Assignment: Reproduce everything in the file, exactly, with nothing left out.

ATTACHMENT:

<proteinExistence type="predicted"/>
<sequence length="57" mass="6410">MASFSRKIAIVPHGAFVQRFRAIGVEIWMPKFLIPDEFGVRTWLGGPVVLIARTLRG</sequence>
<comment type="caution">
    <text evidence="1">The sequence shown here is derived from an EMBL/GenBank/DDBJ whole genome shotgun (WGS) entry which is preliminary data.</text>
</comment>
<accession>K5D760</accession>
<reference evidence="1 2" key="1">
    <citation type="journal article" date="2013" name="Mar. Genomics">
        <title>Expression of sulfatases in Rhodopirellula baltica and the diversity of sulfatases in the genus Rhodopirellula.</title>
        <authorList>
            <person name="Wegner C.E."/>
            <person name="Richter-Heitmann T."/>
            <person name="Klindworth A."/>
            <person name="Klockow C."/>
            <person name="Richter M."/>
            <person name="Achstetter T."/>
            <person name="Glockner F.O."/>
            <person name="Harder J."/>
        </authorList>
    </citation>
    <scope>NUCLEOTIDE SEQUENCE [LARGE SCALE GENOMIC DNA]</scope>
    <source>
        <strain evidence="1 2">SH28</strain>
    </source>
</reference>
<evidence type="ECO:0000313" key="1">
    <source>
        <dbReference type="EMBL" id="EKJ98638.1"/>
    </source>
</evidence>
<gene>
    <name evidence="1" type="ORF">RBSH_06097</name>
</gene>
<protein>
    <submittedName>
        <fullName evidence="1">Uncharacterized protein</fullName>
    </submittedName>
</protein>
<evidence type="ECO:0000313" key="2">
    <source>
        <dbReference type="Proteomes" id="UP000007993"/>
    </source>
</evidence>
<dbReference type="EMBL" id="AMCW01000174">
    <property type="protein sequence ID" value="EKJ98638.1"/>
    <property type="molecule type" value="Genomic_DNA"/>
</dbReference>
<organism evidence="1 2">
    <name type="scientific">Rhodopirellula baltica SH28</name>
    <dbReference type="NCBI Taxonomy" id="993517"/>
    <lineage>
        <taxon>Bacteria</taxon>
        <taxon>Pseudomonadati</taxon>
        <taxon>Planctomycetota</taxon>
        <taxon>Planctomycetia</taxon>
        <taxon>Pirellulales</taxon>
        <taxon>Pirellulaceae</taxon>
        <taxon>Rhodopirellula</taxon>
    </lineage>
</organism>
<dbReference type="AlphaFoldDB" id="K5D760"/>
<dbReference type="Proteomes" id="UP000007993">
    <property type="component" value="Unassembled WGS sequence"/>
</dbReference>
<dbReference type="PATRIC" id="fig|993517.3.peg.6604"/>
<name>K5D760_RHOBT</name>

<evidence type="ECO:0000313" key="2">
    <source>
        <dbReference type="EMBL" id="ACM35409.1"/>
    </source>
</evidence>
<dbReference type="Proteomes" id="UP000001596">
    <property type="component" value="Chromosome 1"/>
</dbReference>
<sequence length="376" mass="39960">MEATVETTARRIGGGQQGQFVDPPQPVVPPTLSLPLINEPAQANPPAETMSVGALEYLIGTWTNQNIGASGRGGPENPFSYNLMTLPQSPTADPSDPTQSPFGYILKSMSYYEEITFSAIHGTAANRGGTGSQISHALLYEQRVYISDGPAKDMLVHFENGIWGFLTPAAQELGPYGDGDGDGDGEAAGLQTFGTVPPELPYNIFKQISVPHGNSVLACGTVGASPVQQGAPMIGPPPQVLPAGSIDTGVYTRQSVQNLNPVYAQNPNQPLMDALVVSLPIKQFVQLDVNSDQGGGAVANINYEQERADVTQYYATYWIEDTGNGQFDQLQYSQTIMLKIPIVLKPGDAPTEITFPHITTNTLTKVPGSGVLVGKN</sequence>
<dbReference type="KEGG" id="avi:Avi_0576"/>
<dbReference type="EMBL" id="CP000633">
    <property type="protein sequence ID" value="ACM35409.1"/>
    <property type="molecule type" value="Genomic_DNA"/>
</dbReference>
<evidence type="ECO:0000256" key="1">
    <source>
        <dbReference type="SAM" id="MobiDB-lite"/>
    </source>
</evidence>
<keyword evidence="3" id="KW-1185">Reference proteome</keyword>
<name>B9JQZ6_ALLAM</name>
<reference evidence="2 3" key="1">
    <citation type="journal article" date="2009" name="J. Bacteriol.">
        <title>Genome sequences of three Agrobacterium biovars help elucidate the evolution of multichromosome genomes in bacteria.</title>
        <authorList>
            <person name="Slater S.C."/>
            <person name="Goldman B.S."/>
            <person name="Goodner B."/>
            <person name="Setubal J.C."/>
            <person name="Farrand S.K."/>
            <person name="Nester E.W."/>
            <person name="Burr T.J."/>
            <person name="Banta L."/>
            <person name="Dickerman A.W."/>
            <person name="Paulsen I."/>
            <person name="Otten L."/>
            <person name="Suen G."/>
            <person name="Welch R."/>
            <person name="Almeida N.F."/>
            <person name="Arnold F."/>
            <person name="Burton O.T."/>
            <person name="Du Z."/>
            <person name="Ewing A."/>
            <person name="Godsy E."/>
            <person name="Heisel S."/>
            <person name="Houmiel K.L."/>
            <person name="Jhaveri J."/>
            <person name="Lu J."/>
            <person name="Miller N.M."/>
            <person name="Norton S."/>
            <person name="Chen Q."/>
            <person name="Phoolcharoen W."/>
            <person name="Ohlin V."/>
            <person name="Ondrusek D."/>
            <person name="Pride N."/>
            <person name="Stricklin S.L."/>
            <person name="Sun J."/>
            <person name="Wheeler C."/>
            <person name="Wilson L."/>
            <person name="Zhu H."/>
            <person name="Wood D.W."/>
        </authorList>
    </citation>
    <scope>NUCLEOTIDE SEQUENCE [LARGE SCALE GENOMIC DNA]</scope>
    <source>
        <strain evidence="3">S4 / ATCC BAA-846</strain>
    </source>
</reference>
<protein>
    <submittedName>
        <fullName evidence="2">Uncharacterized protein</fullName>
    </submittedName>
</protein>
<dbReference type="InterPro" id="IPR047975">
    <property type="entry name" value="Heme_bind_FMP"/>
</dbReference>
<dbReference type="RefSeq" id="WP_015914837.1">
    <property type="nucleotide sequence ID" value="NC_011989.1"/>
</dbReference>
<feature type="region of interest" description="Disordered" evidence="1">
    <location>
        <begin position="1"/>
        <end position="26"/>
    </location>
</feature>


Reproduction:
<proteinExistence type="predicted"/>
<sequence length="57" mass="6410">MASFSRKIAIVPHGAFVQRFRAIGVEIWMPKFLIPDEFGVRTWLGGPVVLIARTLRG</sequence>
<comment type="caution">
    <text evidence="1">The sequence shown here is derived from an EMBL/GenBank/DDBJ whole genome shotgun (WGS) entry which is preliminary data.</text>
</comment>
<accession>K5D760</accession>
<reference evidence="1 2" key="1">
    <citation type="journal article" date="2013" name="Mar. Genomics">
        <title>Expression of sulfatases in Rhodopirellula baltica and the diversity of sulfatases in the genus Rhodopirellula.</title>
        <authorList>
            <person name="Wegner C.E."/>
            <person name="Richter-Heitmann T."/>
            <person name="Klindworth A."/>
            <person name="Klockow C."/>
            <person name="Richter M."/>
            <person name="Achstetter T."/>
            <person name="Glockner F.O."/>
            <person name="Harder J."/>
        </authorList>
    </citation>
    <scope>NUCLEOTIDE SEQUENCE [LARGE SCALE GENOMIC DNA]</scope>
    <source>
        <strain evidence="1 2">SH28</strain>
    </source>
</reference>
<evidence type="ECO:0000313" key="1">
    <source>
        <dbReference type="EMBL" id="EKJ98638.1"/>
    </source>
</evidence>
<gene>
    <name evidence="1" type="ORF">RBSH_06097</name>
</gene>
<protein>
    <submittedName>
        <fullName evidence="1">Uncharacterized protein</fullName>
    </submittedName>
</protein>
<evidence type="ECO:0000313" key="2">
    <source>
        <dbReference type="Proteomes" id="UP000007993"/>
    </source>
</evidence>
<dbReference type="EMBL" id="AMCW01000174">
    <property type="protein sequence ID" value="EKJ98638.1"/>
    <property type="molecule type" value="Genomic_DNA"/>
</dbReference>
<organism evidence="1 2">
    <name type="scientific">Rhodopirellula baltica SH28</name>
    <dbReference type="NCBI Taxonomy" id="993517"/>
    <lineage>
        <taxon>Bacteria</taxon>
        <taxon>Pseudomonadati</taxon>
        <taxon>Planctomycetota</taxon>
        <taxon>Planctomycetia</taxon>
        <taxon>Pirellulales</taxon>
        <taxon>Pirellulaceae</taxon>
        <taxon>Rhodopirellula</taxon>
    </lineage>
</organism>
<dbReference type="AlphaFoldDB" id="K5D760"/>
<dbReference type="Proteomes" id="UP000007993">
    <property type="component" value="Unassembled WGS sequence"/>
</dbReference>
<dbReference type="PATRIC" id="fig|993517.3.peg.6604"/>
<name>K5D760_RHOBT</name>

<evidence type="ECO:0000313" key="2">
    <source>
        <dbReference type="EMBL" id="ACM35409.1"/>
    </source>
</evidence>
<dbReference type="Proteomes" id="UP000001596">
    <property type="component" value="Chromosome 1"/>
</dbReference>
<sequence length="376" mass="39960">MEATVETTARRIGGGQQGQFVDPPQPVVPPTLSLPLINEPAQANPPAETMSVGALEYLIGTWTNQNIGASGRGGPENPFSYNLMTLPQSPTADPSDPTQSPFGYILKSMSYYEEITFSAIHGTAANRGGTGSQISHALLYEQRVYISDGPAKDMLVHFENGIWGFLTPAAQELGPYGDGDGDGDGEAAGLQTFGTVPPELPYNIFKQISVPHGNSVLACGTVGASPVQQGAPMIGPPPQVLPAGSIDTGVYTRQSVQNLNPVYAQNPNQPLMDALVVSLPIKQFVQLDVNSDQGGGAVANINYEQERADVTQYYATYWIEDTGNGQFDQLQYSQTIMLKIPIVLKPGDAPTEITFPHITTNTLTKVPGSGVLVGKN</sequence>
<dbReference type="KEGG" id="avi:Avi_0576"/>
<dbReference type="EMBL" id="CP000633">
    <property type="protein sequence ID" value="ACM35409.1"/>
    <property type="molecule type" value="Genomic_DNA"/>
</dbReference>
<evidence type="ECO:0000256" key="1">
    <source>
        <dbReference type="SAM" id="MobiDB-lite"/>
    </source>
</evidence>
<keyword evidence="3" id="KW-1185">Reference proteome</keyword>
<name>B9JQZ6_ALLAM</name>
<reference evidence="2 3" key="1">
    <citation type="journal article" date="2009" name="J. Bacteriol.">
        <title>Genome sequences of three Agrobacterium biovars help elucidate the evolution of multichromosome genomes in bacteria.</title>
        <authorList>
            <person name="Slater S.C."/>
            <person name="Goldman B.S."/>
            <person name="Goodner B."/>
            <person name="Setubal J.C."/>
            <person name="Farrand S.K."/>
            <person name="Nester E.W."/>
            <person name="Burr T.J."/>
            <person name="Banta L."/>
            <person name="Dickerman A.W."/>
            <person name="Paulsen I."/>
            <person name="Otten L."/>
            <person name="Suen G."/>
            <person name="Welch R."/>
            <person name="Almeida N.F."/>
            <person name="Arnold F."/>
            <person name="Burton O.T."/>
            <person name="Du Z."/>
            <person name="Ewing A."/>
            <person name="Godsy E."/>
            <person name="Heisel S."/>
            <person name="Houmiel K.L."/>
            <person name="Jhaveri J."/>
            <person name="Lu J."/>
            <person name="Miller N.M."/>
            <person name="Norton S."/>
            <person name="Chen Q."/>
            <person name="Phoolcharoen W."/>
            <person name="Ohlin V."/>
            <person name="Ondrusek D."/>
            <person name="Pride N."/>
            <person name="Stricklin S.L."/>
            <person name="Sun J."/>
            <person name="Wheeler C."/>
            <person name="Wilson L."/>
            <person name="Zhu H."/>
            <person name="Wood D.W."/>
        </authorList>
    </citation>
    <scope>NUCLEOTIDE SEQUENCE [LARGE SCALE GENOMIC DNA]</scope>
    <source>
        <strain evidence="3">S4 / ATCC BAA-846</strain>
    </source>
</reference>
<protein>
    <submittedName>
        <fullName evidence="2">Uncharacterized protein</fullName>
    </submittedName>
</protein>
<dbReference type="InterPro" id="IPR047975">
    <property type="entry name" value="Heme_bind_FMP"/>
</dbReference>
<dbReference type="RefSeq" id="WP_015914837.1">
    <property type="nucleotide sequence ID" value="NC_011989.1"/>
</dbReference>
<feature type="region of interest" description="Disordered" evidence="1">
    <location>
        <begin position="1"/>
        <end position="26"/>
    </location>
</feature>